According to Trump, American consumers are rich. According to an increasing number of economists, the United States is headed for a recession in the next two years, even if they think U.S. monetary policy is “about right”. It’s a theme that’s been building momentum for months now, but as of this week, based on a survey by the National Association of Business Economics (NABE), 34 percent of 226 economists think a recession will hit in 2021.
More specifically, 74 percent of those economists see recession by the end of 2021.
That’s up 25 percent from earlier this year.
“Of the 98% of respondents who believe a recession will come after 2019, the panel is split regarding whether the downturn will hit in 2020 or 2021,” the NABE survey said.
“A majority of respondents believes U.S. monetary policy is ‘about right,’ but the percentage holding this view has fallen from 75% in the previous two surveys to 62%,” NABE Survey Chair Megan Greene, senior fellow at the Mossavar-Rahmani Center of Business and Government at the Harvard Kennedy School, noted.
Why the drastic uptick in gloomy recession predictions? The NABE poll shows that economists are concerned that U.S. tariffs on China and other countries, as well as higher federal budget deficits, could hurt economic growth.
Since the beginning of this month, those recession concerns have intensified significantly, with the general consensus being that a quick trade deal with China isn’t going to happen.
"After more than a year since the U.S. first imposed new tariffs on its trading partners in 2018, higher tariffs are disrupting business conditions, especially in the goods-producing sector," NABE said in a July survey of the economy.
As other indicators, economists pointed out that several major countries have reported poor growth and that stock markets have declined.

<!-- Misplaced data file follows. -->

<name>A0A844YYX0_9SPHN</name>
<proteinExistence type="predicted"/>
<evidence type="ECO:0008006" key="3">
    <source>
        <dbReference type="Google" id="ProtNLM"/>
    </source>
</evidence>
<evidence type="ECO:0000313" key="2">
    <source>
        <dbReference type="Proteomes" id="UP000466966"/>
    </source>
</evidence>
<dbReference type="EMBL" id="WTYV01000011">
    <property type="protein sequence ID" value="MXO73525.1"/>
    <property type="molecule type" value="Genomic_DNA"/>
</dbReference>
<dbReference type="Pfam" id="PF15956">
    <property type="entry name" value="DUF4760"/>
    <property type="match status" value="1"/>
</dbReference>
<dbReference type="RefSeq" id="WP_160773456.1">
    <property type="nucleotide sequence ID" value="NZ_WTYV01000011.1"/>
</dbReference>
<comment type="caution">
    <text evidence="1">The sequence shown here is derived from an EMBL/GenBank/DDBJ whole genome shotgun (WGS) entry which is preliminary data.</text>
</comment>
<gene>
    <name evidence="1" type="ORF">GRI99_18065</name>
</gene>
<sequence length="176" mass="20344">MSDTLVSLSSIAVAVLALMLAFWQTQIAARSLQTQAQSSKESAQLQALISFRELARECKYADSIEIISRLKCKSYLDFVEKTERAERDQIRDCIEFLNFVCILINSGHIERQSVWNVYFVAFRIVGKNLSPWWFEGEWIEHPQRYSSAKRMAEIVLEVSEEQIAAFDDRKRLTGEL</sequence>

Also, the spread between two- and 10-year Treasury yields has fallen below zero for the first time since 2007--a situation that many consider a reliable recession indicator.
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The NABE survey came out one day after Trump dismissed concerns about a recession.
"I'm prepared for everything. I don't think we're having a recession. We're doing tremendously well. Our consumers are rich… I gave a tremendous tax cut, and they're loaded up with money. They're buying. I saw the Walmart numbers, they were through the roof, " Trump told reporters.
The economy is widely viewed as Trump's top argument for re-election in 2020, which means that the administration is keen to refute any negative reports on to this end and blames the mainstream media for their "irresponsible rhetoric".
Still, for now, most economic signs appear to be solid.
Employers are adding jobs at a steady pace, the unemployment rate remains near a 50-year low, and consumers are still optimistic. U.S. retail sales figures out last week showed that they jumped in July by the most in four months.
However, if the danger of recession keeps climbing it would certainly force the Trump campaign to change strategy as experts believe this will determine his chances of reelection. For instance, during the government shutdown earlier this year, his approval rating dropped to 40 percent.
According to a recent Gallup poll, only about four in 10 Americans approve of Trump's job performance. But that’s just one survey, and others indicate that a slight majority support his handling of the economy.
By Fred Dunkley for Safehaven.com